by Noah Tan on

What would you consider to be a pleasant journey on Singapore’s public transport?

Trains and buses that come at regular intervals? Peace and quiet during the journey? Travelling in clean buses and trains?

As a regular bus and MRT commuter, I daresay it’s all of the above.

But, should the responsibility of providing commuters with a pleasant journey fall solely on the shoulders of Singapore’s public transport operators?

The realistic answer is no – not when as commuters, all of us are also important actors who determine what happens in these experiences.

Public graciousness campaigns have come and gone, and they’ve certainly left some measure of impact on improving commuting etiquette in Singapore. Still, it’s not uncommon to hear of or witness bad behaviour on public transport. Social media has only made it easier to spread these incidents farther and wider than before.

Whether these are just a few unfortunate cases of black sheep or otherwise, the takeaway is that gentle reminders alone are not enough to get the message through to a segment of commuters.

Because it doesn’t matter that we have a reliable and convenient public transport system, if some commuters choose to put their feet up on bus seats, despite the signs telling them clearly not to do so.

Image Source: Shutterstock / joyfull

It doesn’t matter that we can travel almost anywhere in Singapore via public transport, if some commuters choose to inconsiderately hog up space on the MRT.

It doesn’t matter that the trains and buses are cleaned thoroughly before operation, if some commuters still choose to litter, and vandalise them.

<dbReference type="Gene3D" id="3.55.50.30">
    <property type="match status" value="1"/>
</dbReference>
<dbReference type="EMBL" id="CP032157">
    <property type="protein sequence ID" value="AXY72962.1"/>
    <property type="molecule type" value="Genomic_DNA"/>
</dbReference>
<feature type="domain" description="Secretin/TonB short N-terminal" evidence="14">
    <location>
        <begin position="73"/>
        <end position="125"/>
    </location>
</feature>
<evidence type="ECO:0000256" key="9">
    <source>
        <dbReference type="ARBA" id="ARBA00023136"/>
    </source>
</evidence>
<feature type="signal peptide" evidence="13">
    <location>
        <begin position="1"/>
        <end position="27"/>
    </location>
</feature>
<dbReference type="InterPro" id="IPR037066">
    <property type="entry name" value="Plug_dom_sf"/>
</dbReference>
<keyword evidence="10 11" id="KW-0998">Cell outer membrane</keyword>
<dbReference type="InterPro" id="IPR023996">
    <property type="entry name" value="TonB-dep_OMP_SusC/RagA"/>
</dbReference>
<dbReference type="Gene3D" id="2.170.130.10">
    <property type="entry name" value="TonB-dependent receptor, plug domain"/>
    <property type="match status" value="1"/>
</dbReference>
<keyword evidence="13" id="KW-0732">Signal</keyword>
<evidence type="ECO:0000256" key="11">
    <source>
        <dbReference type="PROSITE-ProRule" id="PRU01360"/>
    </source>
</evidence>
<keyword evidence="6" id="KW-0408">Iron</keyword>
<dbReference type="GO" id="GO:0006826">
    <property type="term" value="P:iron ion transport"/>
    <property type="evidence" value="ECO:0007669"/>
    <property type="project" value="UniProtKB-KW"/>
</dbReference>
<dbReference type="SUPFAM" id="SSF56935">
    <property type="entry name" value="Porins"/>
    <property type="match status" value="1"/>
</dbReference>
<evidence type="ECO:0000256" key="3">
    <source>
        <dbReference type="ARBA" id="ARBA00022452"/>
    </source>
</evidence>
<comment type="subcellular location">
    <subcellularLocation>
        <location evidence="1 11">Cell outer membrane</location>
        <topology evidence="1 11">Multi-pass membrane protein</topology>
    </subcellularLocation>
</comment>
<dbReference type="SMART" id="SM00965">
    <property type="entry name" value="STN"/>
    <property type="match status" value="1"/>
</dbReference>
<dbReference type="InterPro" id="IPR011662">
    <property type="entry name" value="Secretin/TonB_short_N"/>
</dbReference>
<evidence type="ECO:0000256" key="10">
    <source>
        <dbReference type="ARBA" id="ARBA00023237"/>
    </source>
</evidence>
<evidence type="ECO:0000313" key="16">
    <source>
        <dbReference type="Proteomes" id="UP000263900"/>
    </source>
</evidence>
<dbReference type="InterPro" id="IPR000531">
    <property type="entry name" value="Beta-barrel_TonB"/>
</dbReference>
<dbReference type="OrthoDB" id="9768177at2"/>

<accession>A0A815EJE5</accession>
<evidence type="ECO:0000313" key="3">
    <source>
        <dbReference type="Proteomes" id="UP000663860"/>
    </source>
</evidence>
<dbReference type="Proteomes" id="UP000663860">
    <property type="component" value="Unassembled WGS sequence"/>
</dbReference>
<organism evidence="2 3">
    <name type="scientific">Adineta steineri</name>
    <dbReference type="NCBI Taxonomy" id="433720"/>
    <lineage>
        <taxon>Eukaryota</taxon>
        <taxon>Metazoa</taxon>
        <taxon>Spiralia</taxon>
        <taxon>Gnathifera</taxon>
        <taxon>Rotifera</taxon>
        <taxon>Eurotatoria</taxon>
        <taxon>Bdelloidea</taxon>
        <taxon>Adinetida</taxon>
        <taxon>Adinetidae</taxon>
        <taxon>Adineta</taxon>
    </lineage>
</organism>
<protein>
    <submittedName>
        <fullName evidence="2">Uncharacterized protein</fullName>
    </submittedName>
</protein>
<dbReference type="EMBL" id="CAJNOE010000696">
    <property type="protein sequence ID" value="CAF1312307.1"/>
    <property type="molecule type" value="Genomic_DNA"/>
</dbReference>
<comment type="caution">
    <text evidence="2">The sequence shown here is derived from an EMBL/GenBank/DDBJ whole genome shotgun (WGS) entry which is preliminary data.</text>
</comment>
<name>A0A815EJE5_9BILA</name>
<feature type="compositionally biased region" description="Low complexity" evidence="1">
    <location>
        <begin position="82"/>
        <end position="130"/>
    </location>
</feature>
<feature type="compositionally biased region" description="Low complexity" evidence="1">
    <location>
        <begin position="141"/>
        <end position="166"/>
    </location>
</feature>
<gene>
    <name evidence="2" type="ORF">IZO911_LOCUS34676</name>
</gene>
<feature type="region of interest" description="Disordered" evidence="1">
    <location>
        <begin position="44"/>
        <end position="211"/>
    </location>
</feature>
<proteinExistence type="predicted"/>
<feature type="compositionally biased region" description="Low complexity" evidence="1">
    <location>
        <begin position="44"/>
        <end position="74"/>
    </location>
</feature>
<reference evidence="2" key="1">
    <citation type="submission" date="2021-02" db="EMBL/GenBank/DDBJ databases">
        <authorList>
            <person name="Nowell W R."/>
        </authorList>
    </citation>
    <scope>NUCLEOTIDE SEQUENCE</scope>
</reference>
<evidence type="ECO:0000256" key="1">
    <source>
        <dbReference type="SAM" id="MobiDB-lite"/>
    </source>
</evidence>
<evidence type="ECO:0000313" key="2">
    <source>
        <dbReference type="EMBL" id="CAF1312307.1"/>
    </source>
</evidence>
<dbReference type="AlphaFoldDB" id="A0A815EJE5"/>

It’s a shame that the inconsiderate actions of a few would sully the experience of many others on public transport.

After all, I believe the vast majority of us are aware of basic etiquette like giving way to alighting passengers, moving into the centre of the train carriage or bus so others can board, and giving up our seats to those who need it more than we do.

There are also heroes among us who rushed to help a woman having an epileptic fit, and lent a helping hand when someone took a bad fall and was bleeding heavily on the train.

I suspect a big part of why these commuters don’t hesitate to step up is because they are empathetic to the needs of others, and know that if placed in the other person’s shoes, they would hope to be treated with the same graciousness too.

To be better, more considerate commuters, we can take the empathy test:

Would you be comfortable sitting on a bus seat if you knew that someone had put their bare feet or shoes on it previously?

Would you feel exasperated at being unable to board the train because someone was inconsiderately hogging space?

Would you not be disgusted if you accidentally touched a used piece of tissue paper on the bus or train?

Image Source: Shutterstock / tristan tan

If these scenarios make you feel uncomfortable, then it’s pretty simple – don’t do unto others what you hope they wouldn’t do unto you. And if you do encounter inconsiderate commuters, sometimes, a polite reminder can make them more aware of how their actions are affecting others.

Just last month, while on the train to work during the peak hour, I noticed a young boy – who was with his mother – standing on one of the seats with his shoes on.

When they alighted at Bishan, another commuter immediately moved to occupy the seat that the boy had vacated. Just as the commuter was about to sit down, however, she seemed to spot something on the seat, and abruptly stood up.

Curious, I peered over to see what it was that had prevented the commuter from sitting down. And right there, in the middle of the seat, I saw a brown shoe imprint.

The seat remained vacant for the rest of my journey to Raffles Place.

Now, how would you feel if you were the one who was denied a seat because it had a stain from a dirty shoe?

As commuters, we all have a collective responsibility to ensure that our journeys on trains, or buses, or even taxis, are pleasant.

Our actions – big or small – can have a direct impact on others. With a bit of empathy and graciousness, commuting could actually be that much more pleasant for all of us.

Let’s try to be greater – because that’s the best way for us to enjoy our commute.